This article originally appeared in the Western Standard.
One of the biggest challenges for an authoritarian regime is that free-thinking people keep trying to escape them. This is a challenge for socialism as people and capital flee excessive taxation and controls imposed upon them. Around the Soviet bloc, the iron curtain kept its people slaves, while Cuba used its natural sea barrier in hopes of keeping its citizens from fleeing.
Calgary City Hall can’t build walls, so it has resorted to using the Calgary Metropolitan Region Board (CMRB) to attempt to strangle outward migration of people and capital from the city.
With dreams of urban density and a decade in power, Mayor Naheed Nenshi has ushered in an urban ghost town in Calgary’s core while industrial development has migrated to neighbouring counties. The primary driver is their desire to escape the high taxes and regulations of the city. Bedroom communities have been flourishing as citizens flock to neighborhoods with space and yards while industrial interests from Amazon to Lowes have set up shop outside of Calgary’s boundaries. Companies and people are voting with their feet and wallets, undercutting Nenshi’s efforts.
It appears increasingly unlikely that Nenshi will seek re-election. He is desperately hoping to entrench the innocuous-sounding “Guidebook for Great Communities” within city policy as one of his final acts. The document calls for the imposition of centralized planning and large increases in urban density. Calgary’s City Council is currently in the midst of some very heated debates as they hope to rush this document into policy before citizens can realize what it is all about.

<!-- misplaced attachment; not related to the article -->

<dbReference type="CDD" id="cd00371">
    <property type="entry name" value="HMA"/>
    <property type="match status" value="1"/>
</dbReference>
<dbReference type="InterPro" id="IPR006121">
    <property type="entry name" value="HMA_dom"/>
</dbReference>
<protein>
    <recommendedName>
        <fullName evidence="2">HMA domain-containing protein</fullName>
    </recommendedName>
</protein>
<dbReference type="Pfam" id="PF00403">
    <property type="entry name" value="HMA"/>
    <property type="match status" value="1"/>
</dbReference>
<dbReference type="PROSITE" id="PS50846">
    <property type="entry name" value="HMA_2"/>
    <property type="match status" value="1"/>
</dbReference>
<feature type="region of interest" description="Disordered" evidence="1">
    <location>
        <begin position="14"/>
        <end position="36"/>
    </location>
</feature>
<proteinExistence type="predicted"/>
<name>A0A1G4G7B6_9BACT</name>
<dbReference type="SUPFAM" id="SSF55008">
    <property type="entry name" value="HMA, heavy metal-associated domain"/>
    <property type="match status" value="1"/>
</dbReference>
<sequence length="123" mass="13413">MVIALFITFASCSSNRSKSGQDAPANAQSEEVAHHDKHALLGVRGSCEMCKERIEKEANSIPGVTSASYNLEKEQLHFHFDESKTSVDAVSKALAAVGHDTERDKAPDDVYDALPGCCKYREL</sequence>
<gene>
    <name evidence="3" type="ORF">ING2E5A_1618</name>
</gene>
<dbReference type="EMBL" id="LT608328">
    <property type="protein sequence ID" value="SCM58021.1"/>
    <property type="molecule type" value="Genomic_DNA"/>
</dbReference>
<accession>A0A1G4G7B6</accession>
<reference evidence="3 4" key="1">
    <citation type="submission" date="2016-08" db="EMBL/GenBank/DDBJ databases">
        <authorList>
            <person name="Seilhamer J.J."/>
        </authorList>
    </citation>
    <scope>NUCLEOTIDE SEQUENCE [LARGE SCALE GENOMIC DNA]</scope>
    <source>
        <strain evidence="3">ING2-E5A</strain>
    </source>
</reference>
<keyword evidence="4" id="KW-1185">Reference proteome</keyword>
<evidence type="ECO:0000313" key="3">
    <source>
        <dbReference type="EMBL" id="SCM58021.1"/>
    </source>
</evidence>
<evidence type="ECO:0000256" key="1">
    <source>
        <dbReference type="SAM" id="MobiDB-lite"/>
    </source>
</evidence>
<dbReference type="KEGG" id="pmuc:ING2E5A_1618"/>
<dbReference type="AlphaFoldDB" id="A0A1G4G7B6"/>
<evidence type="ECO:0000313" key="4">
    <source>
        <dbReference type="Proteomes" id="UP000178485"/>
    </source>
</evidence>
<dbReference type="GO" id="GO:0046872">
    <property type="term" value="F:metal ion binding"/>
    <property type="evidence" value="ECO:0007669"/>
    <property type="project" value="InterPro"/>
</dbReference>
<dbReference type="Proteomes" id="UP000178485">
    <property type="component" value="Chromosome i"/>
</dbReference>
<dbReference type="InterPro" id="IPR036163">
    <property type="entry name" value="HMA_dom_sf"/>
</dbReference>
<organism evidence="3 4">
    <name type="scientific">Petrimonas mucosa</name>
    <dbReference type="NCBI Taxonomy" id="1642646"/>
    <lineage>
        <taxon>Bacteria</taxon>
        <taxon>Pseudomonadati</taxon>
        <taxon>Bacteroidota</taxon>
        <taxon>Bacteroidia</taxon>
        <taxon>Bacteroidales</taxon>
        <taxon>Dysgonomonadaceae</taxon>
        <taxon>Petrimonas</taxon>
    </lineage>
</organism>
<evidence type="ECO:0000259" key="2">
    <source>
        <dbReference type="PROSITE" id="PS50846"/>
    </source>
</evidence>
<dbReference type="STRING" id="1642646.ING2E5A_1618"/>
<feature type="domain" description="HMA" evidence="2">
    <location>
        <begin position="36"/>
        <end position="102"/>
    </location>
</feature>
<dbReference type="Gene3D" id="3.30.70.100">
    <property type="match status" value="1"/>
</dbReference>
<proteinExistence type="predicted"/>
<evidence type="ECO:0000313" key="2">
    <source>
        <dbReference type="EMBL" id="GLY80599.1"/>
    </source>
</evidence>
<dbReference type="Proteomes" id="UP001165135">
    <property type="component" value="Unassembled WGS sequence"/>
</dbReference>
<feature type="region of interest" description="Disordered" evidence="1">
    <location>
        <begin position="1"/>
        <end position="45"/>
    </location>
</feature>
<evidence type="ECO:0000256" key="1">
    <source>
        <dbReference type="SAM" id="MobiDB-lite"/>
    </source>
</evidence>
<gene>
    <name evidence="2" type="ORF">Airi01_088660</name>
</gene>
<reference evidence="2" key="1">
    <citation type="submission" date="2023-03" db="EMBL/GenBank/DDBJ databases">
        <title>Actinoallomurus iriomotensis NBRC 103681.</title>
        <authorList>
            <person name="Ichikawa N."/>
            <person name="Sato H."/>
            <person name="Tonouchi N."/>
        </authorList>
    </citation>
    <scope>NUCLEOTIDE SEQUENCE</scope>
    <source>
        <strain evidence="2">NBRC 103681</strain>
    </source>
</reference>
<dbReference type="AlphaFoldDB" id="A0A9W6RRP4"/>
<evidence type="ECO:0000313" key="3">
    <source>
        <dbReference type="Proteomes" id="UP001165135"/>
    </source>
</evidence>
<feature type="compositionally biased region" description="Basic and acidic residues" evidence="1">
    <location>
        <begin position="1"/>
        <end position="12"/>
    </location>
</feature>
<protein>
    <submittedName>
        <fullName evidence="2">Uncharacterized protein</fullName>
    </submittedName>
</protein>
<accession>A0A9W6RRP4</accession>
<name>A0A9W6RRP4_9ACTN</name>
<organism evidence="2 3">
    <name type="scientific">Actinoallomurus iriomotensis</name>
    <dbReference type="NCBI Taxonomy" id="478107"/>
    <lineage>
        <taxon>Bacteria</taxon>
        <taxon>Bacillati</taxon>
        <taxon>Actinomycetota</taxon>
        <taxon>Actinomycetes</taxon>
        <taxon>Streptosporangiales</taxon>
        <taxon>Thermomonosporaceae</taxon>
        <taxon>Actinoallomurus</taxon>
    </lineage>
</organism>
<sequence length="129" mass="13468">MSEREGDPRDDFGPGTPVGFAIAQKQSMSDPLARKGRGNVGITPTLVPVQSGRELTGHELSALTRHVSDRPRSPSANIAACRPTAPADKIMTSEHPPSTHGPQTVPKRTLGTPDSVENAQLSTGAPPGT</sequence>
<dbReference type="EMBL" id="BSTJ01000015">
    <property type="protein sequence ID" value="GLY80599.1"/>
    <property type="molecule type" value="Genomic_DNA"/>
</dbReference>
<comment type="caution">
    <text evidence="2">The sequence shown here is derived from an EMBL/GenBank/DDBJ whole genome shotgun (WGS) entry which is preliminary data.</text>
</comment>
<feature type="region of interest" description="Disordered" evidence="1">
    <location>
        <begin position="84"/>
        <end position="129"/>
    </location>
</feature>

The “Guidebook for Great Communities” is sure to be a failure if people are able to flee it. Density-obsessed city planners and council members know full well that citizens will not take part in this sort of planning unless they are forced to. That is why there is such a mad rush to push this document through city council. That is where the CMRB comes in.
The CMRB was a creation of Rachel Notley’s NDP government in 2018 at the behest of Mayor Nenshi. It ostensibly was to be a cooperative organization formed in order to foster cooperation between the City of Calgary and neighbouring municipalities as they grow. Rural municipalities quickly discovered that this organization was formed in such a way that it was essentially an arm of Calgary City Hall. Decisions of the board are binding and are subject to a voting method that favours urban municipalities. The makeup of the board is seven urban members to three rural, and motions need three-fourths of the population represented in order to pass. The city of Calgary population dwarfs the population of every neighboring county combined, thus they are granted total domination of this board. Counties may have a voice on the board, but their vote means nothing.